“I’m as mad as hell, and I’m not going to take this anymore!” Steven A. Susswein, an obscure staffer at the SEC allegedly said.
This outburst is also the best line from the 1976 movie “Network,” and it sums up how I feel about the overuse of the word, “icon” or “iconic.” This word appears daily in the electronic, print and Internet media these days, and if I could get $1 for every time it’s used, I’d be a rich man in a few weeks.
Note to Self: More thinking on above.
I’ve heard it used on news shows, reality shows, sports shows, entertainment-oriented magazines and radio. I always hear it on NPR. It feels like it has taken a life force of its own! It’s “Iconic!” Does it taste good? That’s the key question.
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I looked up the word “icon” in my tattered Webster’s Dictionary, which said, “An object of uncritical devotion: idol.” We lavish our attention on stars, the rich and famous, and when they stumble, we give them more attention! “Oh, how are they gonna get out this mess because I’ve messed up, and I want to see how they manage it,” we think to ourselves. These people likely have crisis experts on their payroll, and their PR people go into overdrive, so Mr. X or Ms. R doesn’t have to sweat it too much.
But that is a hint of what is going on. We love to celebrate our celebrities. Our culture is wrapped around this concept. Look at the profusion of glossy magazines next to “People “and “Us.” You can get five takes on one story! After a couple of years of this exposure,
that person have either moved to Europe or has become a cloistered “icon.”
Here are list of names who have at one time or another been called iconic: Elvis Presley, Grace Kelly, Kirk Douglas, Bob Dylan, Led Zeppelin, Frank Sinatra, Yankee Stadium, the Empire State Building, the Golden Gate Bridge and the Leaning Tower of Pisa, which soon may not be leaning. Let’s include the Kardashian family, too. We tend to hyperventilate when hearing these names. We have some sort of reaction, either a “yeah” or “what did they do?”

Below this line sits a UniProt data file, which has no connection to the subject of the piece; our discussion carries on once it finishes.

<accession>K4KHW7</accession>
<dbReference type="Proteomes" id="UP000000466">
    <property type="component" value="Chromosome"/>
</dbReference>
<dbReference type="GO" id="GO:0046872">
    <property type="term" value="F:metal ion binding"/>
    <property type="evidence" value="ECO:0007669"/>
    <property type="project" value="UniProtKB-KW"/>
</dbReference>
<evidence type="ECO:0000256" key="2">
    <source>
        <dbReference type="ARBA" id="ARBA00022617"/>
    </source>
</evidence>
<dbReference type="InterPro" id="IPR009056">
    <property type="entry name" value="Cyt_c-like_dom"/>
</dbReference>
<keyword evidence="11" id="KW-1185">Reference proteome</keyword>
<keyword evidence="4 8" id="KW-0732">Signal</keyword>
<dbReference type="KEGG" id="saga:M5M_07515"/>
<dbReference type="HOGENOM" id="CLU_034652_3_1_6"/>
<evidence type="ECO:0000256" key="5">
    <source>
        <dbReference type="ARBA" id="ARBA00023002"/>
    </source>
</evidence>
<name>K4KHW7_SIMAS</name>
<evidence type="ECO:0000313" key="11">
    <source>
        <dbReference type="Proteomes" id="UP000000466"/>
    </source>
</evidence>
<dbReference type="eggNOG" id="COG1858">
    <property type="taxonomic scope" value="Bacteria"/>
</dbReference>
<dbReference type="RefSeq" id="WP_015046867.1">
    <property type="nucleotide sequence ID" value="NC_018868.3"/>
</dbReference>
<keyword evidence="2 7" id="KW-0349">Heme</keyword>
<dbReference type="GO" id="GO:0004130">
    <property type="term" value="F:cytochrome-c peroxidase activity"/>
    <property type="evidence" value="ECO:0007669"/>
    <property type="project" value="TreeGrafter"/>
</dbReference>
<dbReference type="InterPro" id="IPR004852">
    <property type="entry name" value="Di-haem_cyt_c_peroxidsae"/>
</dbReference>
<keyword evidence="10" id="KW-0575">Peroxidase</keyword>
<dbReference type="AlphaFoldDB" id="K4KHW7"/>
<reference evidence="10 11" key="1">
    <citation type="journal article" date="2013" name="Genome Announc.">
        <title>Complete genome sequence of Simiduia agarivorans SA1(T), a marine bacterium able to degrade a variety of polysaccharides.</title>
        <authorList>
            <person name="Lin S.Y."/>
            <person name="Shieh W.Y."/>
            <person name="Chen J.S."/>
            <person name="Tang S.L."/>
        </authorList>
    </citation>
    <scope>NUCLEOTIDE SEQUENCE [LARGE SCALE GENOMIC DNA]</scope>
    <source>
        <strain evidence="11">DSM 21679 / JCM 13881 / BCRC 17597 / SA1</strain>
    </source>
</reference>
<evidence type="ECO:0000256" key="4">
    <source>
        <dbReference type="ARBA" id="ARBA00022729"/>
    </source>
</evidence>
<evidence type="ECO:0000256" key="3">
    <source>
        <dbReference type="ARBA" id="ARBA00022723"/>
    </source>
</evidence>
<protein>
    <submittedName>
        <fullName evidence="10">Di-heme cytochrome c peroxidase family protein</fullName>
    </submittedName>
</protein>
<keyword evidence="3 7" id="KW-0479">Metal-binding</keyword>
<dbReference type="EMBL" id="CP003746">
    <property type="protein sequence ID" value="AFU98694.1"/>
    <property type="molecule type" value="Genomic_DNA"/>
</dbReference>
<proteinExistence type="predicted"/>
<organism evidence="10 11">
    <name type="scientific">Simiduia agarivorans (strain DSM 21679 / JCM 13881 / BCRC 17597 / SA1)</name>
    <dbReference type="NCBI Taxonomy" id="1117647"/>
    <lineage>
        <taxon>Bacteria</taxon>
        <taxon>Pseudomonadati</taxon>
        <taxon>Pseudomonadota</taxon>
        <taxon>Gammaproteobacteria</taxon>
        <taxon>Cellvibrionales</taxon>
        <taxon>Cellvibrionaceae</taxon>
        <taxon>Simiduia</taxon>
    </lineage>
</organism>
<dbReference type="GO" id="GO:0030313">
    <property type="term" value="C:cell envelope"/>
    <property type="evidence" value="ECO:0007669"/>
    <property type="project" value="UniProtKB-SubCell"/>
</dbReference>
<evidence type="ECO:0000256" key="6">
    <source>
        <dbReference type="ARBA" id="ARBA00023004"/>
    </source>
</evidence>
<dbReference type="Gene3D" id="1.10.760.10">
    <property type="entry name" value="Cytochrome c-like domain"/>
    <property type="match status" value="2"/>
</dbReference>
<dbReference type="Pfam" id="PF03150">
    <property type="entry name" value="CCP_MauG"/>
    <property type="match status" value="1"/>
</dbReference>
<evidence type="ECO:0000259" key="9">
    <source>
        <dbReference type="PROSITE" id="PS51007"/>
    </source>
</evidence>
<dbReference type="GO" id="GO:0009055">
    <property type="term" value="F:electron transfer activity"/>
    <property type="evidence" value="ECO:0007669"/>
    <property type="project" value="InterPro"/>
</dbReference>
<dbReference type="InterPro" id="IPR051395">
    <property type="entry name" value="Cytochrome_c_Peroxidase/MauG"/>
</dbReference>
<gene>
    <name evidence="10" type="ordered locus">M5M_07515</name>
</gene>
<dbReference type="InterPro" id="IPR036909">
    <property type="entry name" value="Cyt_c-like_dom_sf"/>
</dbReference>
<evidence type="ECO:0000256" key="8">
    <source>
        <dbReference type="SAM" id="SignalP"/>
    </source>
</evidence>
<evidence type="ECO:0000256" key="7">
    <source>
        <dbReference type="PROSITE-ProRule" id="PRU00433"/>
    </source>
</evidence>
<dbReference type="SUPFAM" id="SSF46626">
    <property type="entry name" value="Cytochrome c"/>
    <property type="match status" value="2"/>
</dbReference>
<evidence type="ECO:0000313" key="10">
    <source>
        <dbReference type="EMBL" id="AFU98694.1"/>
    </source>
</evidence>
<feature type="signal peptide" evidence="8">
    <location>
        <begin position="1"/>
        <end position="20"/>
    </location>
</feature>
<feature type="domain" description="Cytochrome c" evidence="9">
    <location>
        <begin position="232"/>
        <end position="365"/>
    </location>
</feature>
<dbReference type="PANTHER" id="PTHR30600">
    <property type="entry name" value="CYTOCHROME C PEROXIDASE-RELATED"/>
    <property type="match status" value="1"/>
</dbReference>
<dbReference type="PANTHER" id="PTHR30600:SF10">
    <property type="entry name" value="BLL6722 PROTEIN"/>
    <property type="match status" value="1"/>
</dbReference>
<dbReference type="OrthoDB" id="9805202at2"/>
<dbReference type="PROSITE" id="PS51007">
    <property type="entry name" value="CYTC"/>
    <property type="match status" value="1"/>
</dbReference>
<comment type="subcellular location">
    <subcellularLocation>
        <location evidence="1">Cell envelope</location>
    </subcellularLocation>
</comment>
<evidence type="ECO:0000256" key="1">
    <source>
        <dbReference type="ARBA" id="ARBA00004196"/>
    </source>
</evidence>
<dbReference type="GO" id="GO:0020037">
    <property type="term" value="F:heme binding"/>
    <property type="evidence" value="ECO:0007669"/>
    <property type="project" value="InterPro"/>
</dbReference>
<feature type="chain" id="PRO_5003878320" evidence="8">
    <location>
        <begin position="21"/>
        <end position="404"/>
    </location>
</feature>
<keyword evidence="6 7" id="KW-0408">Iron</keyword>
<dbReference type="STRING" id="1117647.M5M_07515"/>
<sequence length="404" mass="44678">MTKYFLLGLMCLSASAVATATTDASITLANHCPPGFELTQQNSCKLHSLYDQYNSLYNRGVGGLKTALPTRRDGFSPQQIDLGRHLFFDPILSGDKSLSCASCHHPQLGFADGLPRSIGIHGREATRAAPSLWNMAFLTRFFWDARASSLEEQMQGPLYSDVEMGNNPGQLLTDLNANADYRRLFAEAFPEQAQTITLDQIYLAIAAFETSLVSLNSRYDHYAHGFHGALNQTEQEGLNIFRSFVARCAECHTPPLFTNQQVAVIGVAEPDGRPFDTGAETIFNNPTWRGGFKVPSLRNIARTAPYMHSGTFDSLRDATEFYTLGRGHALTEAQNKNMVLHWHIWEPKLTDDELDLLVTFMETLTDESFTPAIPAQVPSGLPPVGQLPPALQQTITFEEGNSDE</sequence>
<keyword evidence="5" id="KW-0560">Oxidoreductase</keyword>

I don’t like it when the media uses this term to describe a person. The “ icon” Willie Nelson showed up and sang his hits. How about the “great singer” or “country star?” No, we will use one word, and that’s how we categorize them. Why is someone noteworthy? What are their accomplishments? These are important facts that often get played down or pushed back to page two, bottom.
Derek Jeter, the future Hall of Fame shortstop, will retire at the end of this season. They’ll be calling him “icon” soon. And, yes, he’s great. One of the best Yankee hitters of all time, so let’s focus on that. That he’s hit in the clutch, hardly goes into a slump, rarely strikes out, gets key runs batted in. Even some fans who saw Joltin’ Joe DiMaggio play admire Jeter.
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Icons, unless it’s a building like The Dakota, are just people. Guess what? Everyday people do extraordinary things, too. How about the mother who raised her family working two jobs, while one of her boys went on to college, got a basketball scholarship and became a really good player. His mother helped him earn that opportunity.
Let’s see what qualities are admirable and worth acknowledging and take the time to acknowledge them. That’s what people have who continually demonstrated or expressed a desire to become “iconic” in the first place. There, I said it. I’m closing my window.